Ronnie Burkett Theatre of Marionettes
Little Dickens: The Daisy Theatre Presents A Christmas Carol

Dates and Venue December 5 – 22, 2017, 8pm | The Cultch’s Historic Theatre, 1895 Venables St.

Performer & Set Designer Ronnie Burkett Music and Sound Designer John Alcorn Stage Manager Crystal Salverda

Reviewer John Jane

In seeing Ronnie Burkett’s Theatre of Marionettes presentation, Little Dickens, one has to put aside all preconceptions of puppet theatre and even of the Charles Dickens seasonal classic A Christmas Carol on which the concept is very loosely based. Despite a colourful cast of delightful marionettes and pseudo Christmas theme, this is hardly a family show.

This Lethbridge, Alberta string-puller brings together elements of bold storytelling, black humour, and unscripted razor-edged dialogue. He is also fond of introducing vaudeville and burlesque aspects in his shows and opens this one with a titillating strip-tease performed by Dolly Wiggler, a 50 centimetre high marionette with rather exaggerated curves.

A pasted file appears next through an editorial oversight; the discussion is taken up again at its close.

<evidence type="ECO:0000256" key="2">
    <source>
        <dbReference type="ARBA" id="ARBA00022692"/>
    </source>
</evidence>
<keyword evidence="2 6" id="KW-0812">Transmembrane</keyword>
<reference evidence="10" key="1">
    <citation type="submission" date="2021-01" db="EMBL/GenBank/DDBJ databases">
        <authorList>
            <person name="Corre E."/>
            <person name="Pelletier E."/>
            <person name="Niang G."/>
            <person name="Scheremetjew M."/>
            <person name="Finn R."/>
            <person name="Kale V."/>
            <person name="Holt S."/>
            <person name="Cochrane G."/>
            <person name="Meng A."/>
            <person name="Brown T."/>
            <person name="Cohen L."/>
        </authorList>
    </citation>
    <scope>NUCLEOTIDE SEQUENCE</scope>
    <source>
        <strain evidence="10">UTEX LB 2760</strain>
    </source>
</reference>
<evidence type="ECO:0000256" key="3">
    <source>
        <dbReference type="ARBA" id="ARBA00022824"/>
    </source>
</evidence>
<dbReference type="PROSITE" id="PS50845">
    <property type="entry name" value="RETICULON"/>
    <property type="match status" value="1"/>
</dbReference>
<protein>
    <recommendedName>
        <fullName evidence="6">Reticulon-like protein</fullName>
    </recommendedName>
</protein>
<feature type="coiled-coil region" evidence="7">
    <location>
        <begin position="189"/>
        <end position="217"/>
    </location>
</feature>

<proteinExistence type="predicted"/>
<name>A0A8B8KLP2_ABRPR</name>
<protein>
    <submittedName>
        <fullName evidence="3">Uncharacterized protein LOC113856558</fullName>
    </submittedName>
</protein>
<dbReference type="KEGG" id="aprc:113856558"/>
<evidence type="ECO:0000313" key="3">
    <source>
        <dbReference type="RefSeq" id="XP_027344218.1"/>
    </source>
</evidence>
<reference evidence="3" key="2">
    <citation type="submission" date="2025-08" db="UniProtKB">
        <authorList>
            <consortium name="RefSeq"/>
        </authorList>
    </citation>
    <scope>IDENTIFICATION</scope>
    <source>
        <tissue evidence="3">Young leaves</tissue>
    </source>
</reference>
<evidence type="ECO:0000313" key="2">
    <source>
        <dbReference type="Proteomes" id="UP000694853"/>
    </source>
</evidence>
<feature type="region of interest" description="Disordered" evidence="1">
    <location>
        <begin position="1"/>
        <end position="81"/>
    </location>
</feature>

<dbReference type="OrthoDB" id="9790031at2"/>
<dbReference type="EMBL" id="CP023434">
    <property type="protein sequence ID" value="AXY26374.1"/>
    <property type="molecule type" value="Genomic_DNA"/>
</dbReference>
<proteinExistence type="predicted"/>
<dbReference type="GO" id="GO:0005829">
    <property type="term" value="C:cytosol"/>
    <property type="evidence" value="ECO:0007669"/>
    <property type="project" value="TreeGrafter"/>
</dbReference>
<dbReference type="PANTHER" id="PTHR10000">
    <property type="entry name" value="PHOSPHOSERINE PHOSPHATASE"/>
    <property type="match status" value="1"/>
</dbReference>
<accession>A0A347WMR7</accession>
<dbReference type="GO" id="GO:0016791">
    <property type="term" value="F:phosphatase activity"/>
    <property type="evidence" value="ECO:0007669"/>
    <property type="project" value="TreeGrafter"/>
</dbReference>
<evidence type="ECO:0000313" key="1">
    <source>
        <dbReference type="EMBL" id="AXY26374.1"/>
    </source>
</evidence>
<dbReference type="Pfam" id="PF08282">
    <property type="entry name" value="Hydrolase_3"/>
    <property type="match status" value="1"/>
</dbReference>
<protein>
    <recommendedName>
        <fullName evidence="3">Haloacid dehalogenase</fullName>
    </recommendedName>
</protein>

Burkett is neither a ventriloquist nor really a mimic. Rather he operates and voices the puppets from the perspective of a dramatist who gives each of his hand- crafted marionettes a distinctive personality.

Many in the audience will be familiar with some of Daisy Theatre’s popular characters. Spidery-legged former Hollywood diva, Esmé Massengill takes on the central Scrooge-like role with caustic fervour in a quasi-theatrical adaptation of the Dickens’ tale of redemption. A cross-dressing Leslie Fuqwar does his best as the Ghost of Christmas Present, and of course, there is Schnitzel, the diminutive boy fairy, who brings a source of pathos to role of Tiny Tim.

As one might expect from an ad hoc show, it’s not particularly well paced with some segments being disproportionately staged. Edna Rural, the widow from rural Alberta dressed up like a Christmas tree (complete with lights) overruns the “Deck the Halls” sing-along.

Ronnie Burkett’s on stage presence ranges from being almost invisible to front-and-centre, occasionally taking time to explain certain aspects of the production to the audience. At the top of the show, he admitted to not previously performing Little Dickens and suggested with tongue-in-cheek that it may go for “45-minutes or seven hours” (it turned out to an hour and a half).

His show is ideally suited to the size of Cultch’s theatre space. Its intimate terrace and balcony seating allow the entire audience to feel a part of what is happening on stage.

© 2017 John Jane